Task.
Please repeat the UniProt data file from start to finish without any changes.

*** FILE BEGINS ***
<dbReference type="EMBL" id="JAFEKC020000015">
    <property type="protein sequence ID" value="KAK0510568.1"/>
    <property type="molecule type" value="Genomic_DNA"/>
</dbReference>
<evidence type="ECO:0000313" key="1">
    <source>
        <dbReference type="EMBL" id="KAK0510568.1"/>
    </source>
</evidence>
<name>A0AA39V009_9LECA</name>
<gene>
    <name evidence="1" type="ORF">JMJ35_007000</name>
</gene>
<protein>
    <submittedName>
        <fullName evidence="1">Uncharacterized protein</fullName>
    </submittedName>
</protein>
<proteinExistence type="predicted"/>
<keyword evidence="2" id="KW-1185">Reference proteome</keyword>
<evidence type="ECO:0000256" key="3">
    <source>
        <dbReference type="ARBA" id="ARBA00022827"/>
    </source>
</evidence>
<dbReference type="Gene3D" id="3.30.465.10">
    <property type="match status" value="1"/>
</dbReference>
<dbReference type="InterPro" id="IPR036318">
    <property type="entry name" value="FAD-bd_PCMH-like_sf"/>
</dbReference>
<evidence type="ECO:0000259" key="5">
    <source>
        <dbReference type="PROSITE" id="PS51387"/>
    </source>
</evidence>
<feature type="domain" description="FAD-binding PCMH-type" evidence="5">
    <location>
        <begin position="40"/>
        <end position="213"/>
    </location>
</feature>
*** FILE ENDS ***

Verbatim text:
<dbReference type="EMBL" id="JAFEKC020000015">
    <property type="protein sequence ID" value="KAK0510568.1"/>
    <property type="molecule type" value="Genomic_DNA"/>
</dbReference>
<evidence type="ECO:0000313" key="1">
    <source>
        <dbReference type="EMBL" id="KAK0510568.1"/>
    </source>
</evidence>
<name>A0AA39V009_9LECA</name>
<gene>
    <name evidence="1" type="ORF">JMJ35_007000</name>
</gene>
<protein>
    <submittedName>
        <fullName evidence="1">Uncharacterized protein</fullName>
    </submittedName>
</protein>
<proteinExistence type="predicted"/>
<keyword evidence="2" id="KW-1185">Reference proteome</keyword>
<evidence type="ECO:0000256" key="3">
    <source>
        <dbReference type="ARBA" id="ARBA00022827"/>
    </source>
</evidence>
<dbReference type="Gene3D" id="3.30.465.10">
    <property type="match status" value="1"/>
</dbReference>
<dbReference type="InterPro" id="IPR036318">
    <property type="entry name" value="FAD-bd_PCMH-like_sf"/>
</dbReference>
<evidence type="ECO:0000259" key="5">
    <source>
        <dbReference type="PROSITE" id="PS51387"/>
    </source>
</evidence>
<feature type="domain" description="FAD-binding PCMH-type" evidence="5">
    <location>
        <begin position="40"/>
        <end position="213"/>
    </location>
</feature>